Who doesn’t love Indonesia? Well, aside from the beautiful beaches and sunset in Bali and the warm greetings from the locals, there is something else Indonesian should be proud of : the LOCAL CUISINE.
Been living all my life in Indonesia, I found that herbs and spices are very essential in Indonesian cooking. You might find a very complicated ingredients in Indonesian dish recipe. Yup! The number of spices per dish is so much I can’t even cook my own Indonesian dish. And here, each island does have their own authentic local taste. Balinese cuisine has a rich flavor of herbs and a spicier taste than the one in Java island. While the foods in Sumatra tend to be hot and spicy and rich of coconut milk. And guess what? They are all very affordable! Here are some of my favorite.
Nasi Campur Ayam from Bali
Steam rice, Balinese shredded chicken, some vegetables, sate lilit (minced fish satay), peanuts, chicken skin, and a slice of boiled egg. Yes, it might not look so tempting for some people. And without the veggies, it’ll be too dry. I didn’t even think I’ll finish mine at the first time. But then, I found myself enjoying every bite of it! It tasted exactly like any other Balinese cooking – sweet, kinda spicy but not so much, and so rich in flavor of traditional herbs. And the taste of each ingredients somehow blend with each other really well. There are no part of the dish tasted stronger and more dominant than the other – that’s what I call by The Taste of Bali. And the more important thing is… they use fresh ingredients! So it tasted just like what local dish should be. Fresh and authentic. A part of Balinese cuisine you should never forget is the delicious sambal matah. I love it! It’s some kind of Balinese style raw sambal with Lombok chilli, onions, oils, and many other things. Yum. It usually costs you $2 for a portion of Nasi Campur.
BPK (Babi Panggang Karo / Karo-Styled ) from North Sumatra
BPK (Babi Panggang Karo) is Karo-styled Roast Pig which is usually served with some kind of mashed cassava leaves on the bottom of it and saksang sauce. Saksang sauce is a chilli sauce with a mixture of congealed blood. Yes, blood. But don’t freak out since it doesn’t taste like blood at all. In fact, saksang sauce and the roast pig does match each other very well. It usually costs you $3 for a portion of BPK.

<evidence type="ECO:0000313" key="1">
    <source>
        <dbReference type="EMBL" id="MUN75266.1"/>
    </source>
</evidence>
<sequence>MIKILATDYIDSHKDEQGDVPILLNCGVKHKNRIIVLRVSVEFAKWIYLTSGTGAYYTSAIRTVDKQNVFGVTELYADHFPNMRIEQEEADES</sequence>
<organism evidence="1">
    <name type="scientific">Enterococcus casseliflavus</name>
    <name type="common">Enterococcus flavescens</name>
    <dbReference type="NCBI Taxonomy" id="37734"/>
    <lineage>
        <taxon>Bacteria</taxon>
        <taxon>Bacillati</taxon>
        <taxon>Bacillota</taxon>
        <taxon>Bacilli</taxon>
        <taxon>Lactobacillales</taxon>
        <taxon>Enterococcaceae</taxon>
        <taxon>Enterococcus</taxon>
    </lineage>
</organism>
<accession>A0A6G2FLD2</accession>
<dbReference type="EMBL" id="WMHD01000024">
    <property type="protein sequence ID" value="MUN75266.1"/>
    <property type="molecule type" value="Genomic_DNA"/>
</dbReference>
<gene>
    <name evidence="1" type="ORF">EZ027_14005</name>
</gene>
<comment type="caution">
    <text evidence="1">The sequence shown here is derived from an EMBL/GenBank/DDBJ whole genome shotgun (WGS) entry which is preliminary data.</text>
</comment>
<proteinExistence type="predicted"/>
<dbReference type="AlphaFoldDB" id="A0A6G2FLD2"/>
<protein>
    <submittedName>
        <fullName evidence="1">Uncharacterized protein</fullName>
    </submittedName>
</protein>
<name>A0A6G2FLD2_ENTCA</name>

Ketan Bakar from Bandung
A slice of grilled sticky rice (ketan bakar) in a cold afternoon? Yes please! Ketan Bakar, as its name implies, is a square-shaped sticky rice grilled using charcoal until golden brown. It is quite popular among tourists and locals in Lembang, Bandung. Ketan Bakar is usually served with peanut sauce, serundeng (sauteed grated coconut), or oncom sauce. Guess what? It will only costs you around $0.2!
Sop Buntut from Anywhere!
This one is one of my favorite! Sop Buntut (Oxtail Soup) is quite popular here, and it is somehow a little bit pricey than any other kind of meal (but still affordable, around $3). A normal oxtail soup is made of slices of highly seasoned fried or barbecued oxtail which is usually served in a separate bowl with the soup. The soup itself is so rich and clear. I find it best for a rainy day. It usually costs you $3 for a portion of Sop Buntut.
Cripsy Duck from Bali
Ubud has rapidly become one of the best places in Bali for eating out. And going to Ubud Bali won’t be complete without having Crispy Duck for lunch. A set of crispy duck usually comes together with steam rice and a various type of sambal.
Yup, sambal important in Indonesian cuisine. For me, eating crispy duck or fried chicken won’t be special without sambal! And eating crispy duck is a must when you visit Bali. It’s sooo crispy and tender at the same time. ;) The price itself varies depending on where you have your crispy duck from. You can have a $3 – $4 crispy duck, but in a famous fancy restaurant, you’ve got to pay $8 – $10.
You can’t leave Indonesia without having satay. You just… can’t. Here, satay is EVERYWHERE! You could find it at a street vendor, at people’s wedding at the ballroom, at New Year’s BBQ Party. Well, it’s everywhere that I think it’s one of our national dishes. The word satay itself refers to skewered grilled meat. Satay is normally served with sauce here. It’s very common to serve it with peanut sauce, but sometimes they serve it with yellow spicy Padang sauce. The meat itself could be chicken, beef, lamb, pork, or even rabbit. If you come to Indonesia, there’s no way you miss this one. Do not ever as it tasted sooo good! It usually costs you $1 – $2 for a portion of satay. Coming to Indonesia? Make sure you don’t miss those foods!
About The Writer
Sharon Loh is an undergraduate student in Bandung, Indonesia. She has been slowly traveling and exploring more kind of foods since October 2012. And her obsession with travel and food grows even stronger ever since. Her blog, Sharon Travelogue, tells them all. Find her on Instagram, Twitter, and Facebook!
What’s your favorite Indonesian dish?